‘Miss Saigon’ Brings Love and War to Hollywood Pantages Theatre

Miss Saigon” is one of the most popular and acclaimed musicals of our time. The winner of three Tony Awards and two Laurence Olivier Awards, the show has proved its endurance since its debut, becoming the thirteenth longest-running show in Broadway history.

The story, by Claude-Michel Schönberg and Alain Boublil with lyrics by Boublil and Richard Maltby Jr., follows the ill-fated romance of an American soldier Chris (Anthony Festa, “Wicked,” “Finding Neverland”) and a Vietnamese bar girl named Kim (Emily Bautista) in the final days of the Vietnam War. Kim’s boss, known only as The Engineer (Red Concepción, “West Side Story,” “Priscilla, Queen of the Desert”), complicates things with his corruption, while the ravages of war also conspire against them.

Schönberg (“Les Misérables”) was hit hard by an image of a Vietnamese woman putting her daughter on a plane bound for the United States where she would reunite with her father, hoping for a better life. He considered it the ultimate sacrifice, giving up one’s child for the child’s sake. He was so moved, he was inspired to create “Miss Saigon,” also based on the opera “Madama Butterfly” by Giacomo Puccini.

Schönberg and Boublil said in 2014 in London, “The pain of being torn apart and the fracture of the maternal bond must always be a presence in the depths of this woman’s heart. This photo could have been taken today in Syria, Sudan, and probably in the Ukraine. We hope that such a picture will never be taken here.”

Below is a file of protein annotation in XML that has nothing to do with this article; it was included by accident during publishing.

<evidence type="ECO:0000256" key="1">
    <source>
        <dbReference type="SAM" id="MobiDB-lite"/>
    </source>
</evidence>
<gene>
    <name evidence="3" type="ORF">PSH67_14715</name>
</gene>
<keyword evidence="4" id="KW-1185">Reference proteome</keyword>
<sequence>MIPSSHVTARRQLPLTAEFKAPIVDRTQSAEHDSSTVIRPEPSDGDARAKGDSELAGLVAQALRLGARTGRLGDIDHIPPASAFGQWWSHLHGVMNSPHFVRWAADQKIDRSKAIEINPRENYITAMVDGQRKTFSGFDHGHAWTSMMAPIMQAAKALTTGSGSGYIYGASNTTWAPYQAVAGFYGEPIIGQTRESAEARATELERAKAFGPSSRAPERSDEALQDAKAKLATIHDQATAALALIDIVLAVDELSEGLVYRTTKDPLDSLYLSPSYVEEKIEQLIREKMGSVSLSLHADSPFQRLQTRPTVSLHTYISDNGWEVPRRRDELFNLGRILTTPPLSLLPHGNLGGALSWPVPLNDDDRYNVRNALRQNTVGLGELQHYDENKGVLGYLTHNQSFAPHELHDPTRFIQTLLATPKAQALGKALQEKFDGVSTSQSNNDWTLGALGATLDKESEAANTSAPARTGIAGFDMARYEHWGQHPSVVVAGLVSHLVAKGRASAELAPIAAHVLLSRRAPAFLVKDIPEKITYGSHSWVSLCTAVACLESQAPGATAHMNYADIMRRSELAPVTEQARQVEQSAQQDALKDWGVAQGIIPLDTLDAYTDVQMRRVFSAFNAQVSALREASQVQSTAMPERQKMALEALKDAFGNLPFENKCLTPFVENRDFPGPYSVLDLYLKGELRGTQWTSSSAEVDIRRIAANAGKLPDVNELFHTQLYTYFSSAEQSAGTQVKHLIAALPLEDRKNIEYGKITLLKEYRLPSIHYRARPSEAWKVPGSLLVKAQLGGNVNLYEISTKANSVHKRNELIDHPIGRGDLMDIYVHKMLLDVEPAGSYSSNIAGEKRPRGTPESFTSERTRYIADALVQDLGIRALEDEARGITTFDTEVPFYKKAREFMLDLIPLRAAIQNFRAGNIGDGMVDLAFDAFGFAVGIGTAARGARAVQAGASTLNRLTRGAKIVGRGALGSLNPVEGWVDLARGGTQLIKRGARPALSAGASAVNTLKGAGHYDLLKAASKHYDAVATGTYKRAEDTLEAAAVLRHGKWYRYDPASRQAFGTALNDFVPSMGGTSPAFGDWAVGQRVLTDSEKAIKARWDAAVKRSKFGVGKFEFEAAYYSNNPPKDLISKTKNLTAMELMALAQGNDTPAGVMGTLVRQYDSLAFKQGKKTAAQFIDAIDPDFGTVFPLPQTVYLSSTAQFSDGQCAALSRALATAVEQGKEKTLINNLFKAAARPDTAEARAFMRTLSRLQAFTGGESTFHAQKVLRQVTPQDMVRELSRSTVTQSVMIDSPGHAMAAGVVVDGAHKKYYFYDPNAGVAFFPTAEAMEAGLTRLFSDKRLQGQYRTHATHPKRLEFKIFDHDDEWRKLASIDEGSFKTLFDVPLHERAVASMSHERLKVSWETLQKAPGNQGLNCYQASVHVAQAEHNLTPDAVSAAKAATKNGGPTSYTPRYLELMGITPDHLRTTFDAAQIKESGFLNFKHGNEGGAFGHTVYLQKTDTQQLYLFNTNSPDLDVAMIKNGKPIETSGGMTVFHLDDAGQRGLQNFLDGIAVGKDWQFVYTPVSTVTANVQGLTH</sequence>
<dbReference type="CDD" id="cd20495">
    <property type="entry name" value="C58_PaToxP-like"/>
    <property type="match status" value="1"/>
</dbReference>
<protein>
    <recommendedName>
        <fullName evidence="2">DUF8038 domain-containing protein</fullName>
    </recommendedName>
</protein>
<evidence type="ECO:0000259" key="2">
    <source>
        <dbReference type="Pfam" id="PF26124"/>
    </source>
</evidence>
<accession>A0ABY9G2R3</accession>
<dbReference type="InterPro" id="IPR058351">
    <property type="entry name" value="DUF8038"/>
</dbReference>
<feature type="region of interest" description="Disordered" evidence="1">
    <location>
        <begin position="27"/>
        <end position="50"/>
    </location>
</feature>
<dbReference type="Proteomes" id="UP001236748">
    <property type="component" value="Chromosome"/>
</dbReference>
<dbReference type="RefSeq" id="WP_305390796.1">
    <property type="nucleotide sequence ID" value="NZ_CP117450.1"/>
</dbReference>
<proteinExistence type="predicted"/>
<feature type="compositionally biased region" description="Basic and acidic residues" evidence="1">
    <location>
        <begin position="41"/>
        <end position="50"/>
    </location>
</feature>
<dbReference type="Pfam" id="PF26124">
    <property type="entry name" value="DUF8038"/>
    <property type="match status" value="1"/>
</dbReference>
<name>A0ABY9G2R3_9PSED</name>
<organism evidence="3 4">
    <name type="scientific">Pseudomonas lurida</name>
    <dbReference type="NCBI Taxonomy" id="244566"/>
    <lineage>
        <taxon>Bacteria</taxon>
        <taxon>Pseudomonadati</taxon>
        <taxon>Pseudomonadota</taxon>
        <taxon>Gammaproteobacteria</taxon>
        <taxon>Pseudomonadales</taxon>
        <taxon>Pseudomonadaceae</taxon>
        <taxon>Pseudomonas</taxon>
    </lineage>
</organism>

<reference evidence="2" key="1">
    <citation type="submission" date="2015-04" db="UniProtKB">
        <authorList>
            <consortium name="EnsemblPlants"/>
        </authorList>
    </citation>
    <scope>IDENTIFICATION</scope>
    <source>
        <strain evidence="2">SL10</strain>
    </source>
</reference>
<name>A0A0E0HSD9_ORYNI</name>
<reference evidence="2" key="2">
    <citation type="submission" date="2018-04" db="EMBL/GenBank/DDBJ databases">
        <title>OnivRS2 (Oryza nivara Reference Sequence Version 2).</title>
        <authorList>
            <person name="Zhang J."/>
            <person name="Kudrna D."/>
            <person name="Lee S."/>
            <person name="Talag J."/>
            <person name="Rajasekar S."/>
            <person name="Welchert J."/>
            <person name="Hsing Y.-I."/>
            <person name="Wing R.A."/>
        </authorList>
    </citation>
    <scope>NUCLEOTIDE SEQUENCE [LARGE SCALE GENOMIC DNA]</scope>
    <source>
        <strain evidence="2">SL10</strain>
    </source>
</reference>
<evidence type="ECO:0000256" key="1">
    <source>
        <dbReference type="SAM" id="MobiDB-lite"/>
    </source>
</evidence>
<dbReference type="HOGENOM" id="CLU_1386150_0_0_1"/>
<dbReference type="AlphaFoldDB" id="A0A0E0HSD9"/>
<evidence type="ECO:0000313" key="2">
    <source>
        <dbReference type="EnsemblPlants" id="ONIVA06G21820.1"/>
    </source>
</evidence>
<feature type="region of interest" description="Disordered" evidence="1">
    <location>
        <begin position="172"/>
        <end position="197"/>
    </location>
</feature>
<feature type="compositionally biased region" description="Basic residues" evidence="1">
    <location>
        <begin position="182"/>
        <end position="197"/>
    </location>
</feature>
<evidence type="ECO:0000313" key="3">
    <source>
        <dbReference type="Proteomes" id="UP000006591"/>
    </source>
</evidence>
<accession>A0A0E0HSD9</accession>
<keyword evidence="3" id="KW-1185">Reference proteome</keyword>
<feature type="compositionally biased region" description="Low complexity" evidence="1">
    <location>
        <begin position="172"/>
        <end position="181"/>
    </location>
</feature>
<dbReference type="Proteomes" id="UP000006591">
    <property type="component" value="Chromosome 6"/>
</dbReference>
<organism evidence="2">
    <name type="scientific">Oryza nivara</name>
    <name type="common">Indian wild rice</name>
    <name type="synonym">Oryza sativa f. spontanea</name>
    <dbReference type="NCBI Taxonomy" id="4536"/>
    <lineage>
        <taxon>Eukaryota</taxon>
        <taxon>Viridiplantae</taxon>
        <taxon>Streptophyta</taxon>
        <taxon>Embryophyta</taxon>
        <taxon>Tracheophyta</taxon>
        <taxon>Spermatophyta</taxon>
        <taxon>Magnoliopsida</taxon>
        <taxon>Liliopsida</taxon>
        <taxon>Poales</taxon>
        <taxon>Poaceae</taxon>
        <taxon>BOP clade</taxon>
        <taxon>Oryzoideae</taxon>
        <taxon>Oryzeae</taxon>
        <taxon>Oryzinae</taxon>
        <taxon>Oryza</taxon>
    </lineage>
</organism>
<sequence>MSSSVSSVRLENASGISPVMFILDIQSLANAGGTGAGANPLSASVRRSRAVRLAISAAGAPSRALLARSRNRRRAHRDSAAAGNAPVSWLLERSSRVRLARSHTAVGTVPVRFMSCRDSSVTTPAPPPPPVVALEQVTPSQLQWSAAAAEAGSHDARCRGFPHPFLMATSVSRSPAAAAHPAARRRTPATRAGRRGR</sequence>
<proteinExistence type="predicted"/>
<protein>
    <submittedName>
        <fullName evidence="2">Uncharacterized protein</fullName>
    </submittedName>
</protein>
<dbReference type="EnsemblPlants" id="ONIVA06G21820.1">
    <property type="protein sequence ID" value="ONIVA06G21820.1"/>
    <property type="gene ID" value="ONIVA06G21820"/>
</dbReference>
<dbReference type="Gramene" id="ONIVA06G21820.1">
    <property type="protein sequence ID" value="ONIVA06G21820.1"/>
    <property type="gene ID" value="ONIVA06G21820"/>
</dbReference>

“It has been over 27 years since Miss Saigon first opened in North America but, if anything, the tragic love story at the heart of the show has become even more relevant today with innocent people being torn apart by war all over the world,” producer Cameron Mackintosh said in a statement. “This brilliant new production… takes a grittier, more realistic approach that magnifies the power and epic sweep of Boublil and Schönberg’s tremendous score.”

Having toured the world extensively since its debut, “Miss Saigon” is sweeping the country again, hitting Los Angeles for nearly a month at the historic Hollywood Pantages Theatre. Produced by the legendary Tony and Olivier Award-winning Mackintosh (“Hamilton,” Cats,” “Mary Poppins” and “Kinky Boots”) and directed by Laurence Connor, the show stars relative newcomer Bautista in what was a star-making role for Lea Salonga, who originated it and won a Tony for her work.

The 21-year-old Connecticut native told the Boston Globe that Kim “is one of the strongest women I have ever gotten to play onstage.” Having previously played Éponine in Mackintosh’s “Les Misérables” (another role Salonga played), she knows complex characters.

For this revival, Schönberg and Boublil wrote a new song, “Maybe” (which replaced “Now That I’ve Seen Her”) for the character of Ellen (Stacie Bono), Chris’ American wife who fears losing Chris to Kim. The tune was written by the songwriters with hope that the girl in the photograph who inspired the production actually found success and happiness in the States. Because maybe she did.

Miss Saigon” opens July 16 and runs through Aug. 11 at the Hollywood Pantages Theatre in Los Angeles, CA.